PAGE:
From 27’20’’ to 46’00’’: The Musical Legacy of Ostad Elahi – Live performance of Chahrokh Elahi at The Metropolitan Museum of Art on the 5th of April 2019

The next day, a panel gathered to evoke, in words this time, the place of music in Ostad Elahi’s work. With WNYC’s (New York Public Radio) producer John Schaefer as master of ceremonies, the following guests were invited to share their views on the subject: David Levitin, a cognitive psychologist and neuroscientist known for his best-selling books on the neurobiological foundations of musical perception; Theodore Levin, specialized in the music of Central Asia and a professor at Dartmouth College; and Leili Anvar, an orientalist whose contribution centered more specifically on the links between music, poetry and spirituality.

The discussion was launched by the premiere screening of a film entirely dedicated to the musical life of Ostad Elahi. Alternating archival images, previously unreleased interviews and performances, this documentary codirected by John Schaefer offers a musical portrait of Ostad Elahi that is both informative and moving. It unveiled certain aspects of his extraordinary creativity, but also of the impact of his playing on a number of people who heard him during his lifetime, or who simply discovered him through the recordings published over the last twenty-five years (the latest of which was released as a box set co-produced by the Met entitled “The Musical Legacy of Ostad Elahi at the Met”, including two CDs: Resilience and My Beginning and My End).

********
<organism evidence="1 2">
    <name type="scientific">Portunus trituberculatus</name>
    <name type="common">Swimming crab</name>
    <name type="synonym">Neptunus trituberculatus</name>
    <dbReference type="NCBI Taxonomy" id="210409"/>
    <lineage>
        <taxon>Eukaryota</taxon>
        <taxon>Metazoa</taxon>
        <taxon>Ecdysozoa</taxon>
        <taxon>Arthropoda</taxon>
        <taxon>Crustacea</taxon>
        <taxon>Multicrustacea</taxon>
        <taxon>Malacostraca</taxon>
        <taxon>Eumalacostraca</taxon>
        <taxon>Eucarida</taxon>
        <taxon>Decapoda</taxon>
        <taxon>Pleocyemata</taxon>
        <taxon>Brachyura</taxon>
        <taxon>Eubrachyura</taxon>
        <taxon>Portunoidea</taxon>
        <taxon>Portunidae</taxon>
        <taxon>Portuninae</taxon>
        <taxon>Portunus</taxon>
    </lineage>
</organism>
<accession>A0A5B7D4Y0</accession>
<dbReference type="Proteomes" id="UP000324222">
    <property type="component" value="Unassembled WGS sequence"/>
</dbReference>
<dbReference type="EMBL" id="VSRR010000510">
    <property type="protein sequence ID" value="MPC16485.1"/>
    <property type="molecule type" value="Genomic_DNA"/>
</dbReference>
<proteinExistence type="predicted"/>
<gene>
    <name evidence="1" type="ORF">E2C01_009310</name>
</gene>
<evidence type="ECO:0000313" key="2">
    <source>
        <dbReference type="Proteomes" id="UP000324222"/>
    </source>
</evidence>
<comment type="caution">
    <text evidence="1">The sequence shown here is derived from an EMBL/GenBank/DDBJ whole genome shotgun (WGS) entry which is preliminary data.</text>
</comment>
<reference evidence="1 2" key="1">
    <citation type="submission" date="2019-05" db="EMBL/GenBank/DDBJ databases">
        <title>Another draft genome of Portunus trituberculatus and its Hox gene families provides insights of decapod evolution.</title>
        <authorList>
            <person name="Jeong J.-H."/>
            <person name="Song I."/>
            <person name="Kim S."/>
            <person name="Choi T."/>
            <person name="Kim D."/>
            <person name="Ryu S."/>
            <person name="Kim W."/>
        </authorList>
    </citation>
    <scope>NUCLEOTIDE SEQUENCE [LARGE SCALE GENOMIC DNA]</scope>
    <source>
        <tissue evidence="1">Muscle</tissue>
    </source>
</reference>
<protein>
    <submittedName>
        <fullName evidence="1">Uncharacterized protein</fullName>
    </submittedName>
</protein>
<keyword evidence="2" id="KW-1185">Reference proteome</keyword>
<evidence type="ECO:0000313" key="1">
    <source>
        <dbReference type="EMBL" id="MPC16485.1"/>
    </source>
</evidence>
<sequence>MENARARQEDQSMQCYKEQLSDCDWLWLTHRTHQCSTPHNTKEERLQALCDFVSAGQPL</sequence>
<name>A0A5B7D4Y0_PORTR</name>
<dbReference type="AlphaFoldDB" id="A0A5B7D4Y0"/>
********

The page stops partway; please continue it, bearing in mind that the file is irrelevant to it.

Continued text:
It is impossible to sum up here the rich and lively discussion that followed the projection of the film. Some of the topics raised included the spirit of tradition and the nature of creative genius, the power of rhythm, the miracles of improvisation, the link between music, poetry and mysticism, as well of course as what generally makes art a medium for self-realization and meditative communication with more subtle dimensions of reality. As Leili Anvar rightly recalled on that occasion, one is not minimizing the importance of Ostad’s musical legacy when viewing it in light of what was truly for him the gist of his whole approach: a personal and rigorous experimentation on the path of spiritual perfection and self-knowledge, most clearly illustrated by his writings and words. Thus put into perspective, the music of the tanbur, beyond aesthetic delight or intellectual exploration, is primarily a means for intensifying one’s connection with what Ostad called “the Source”.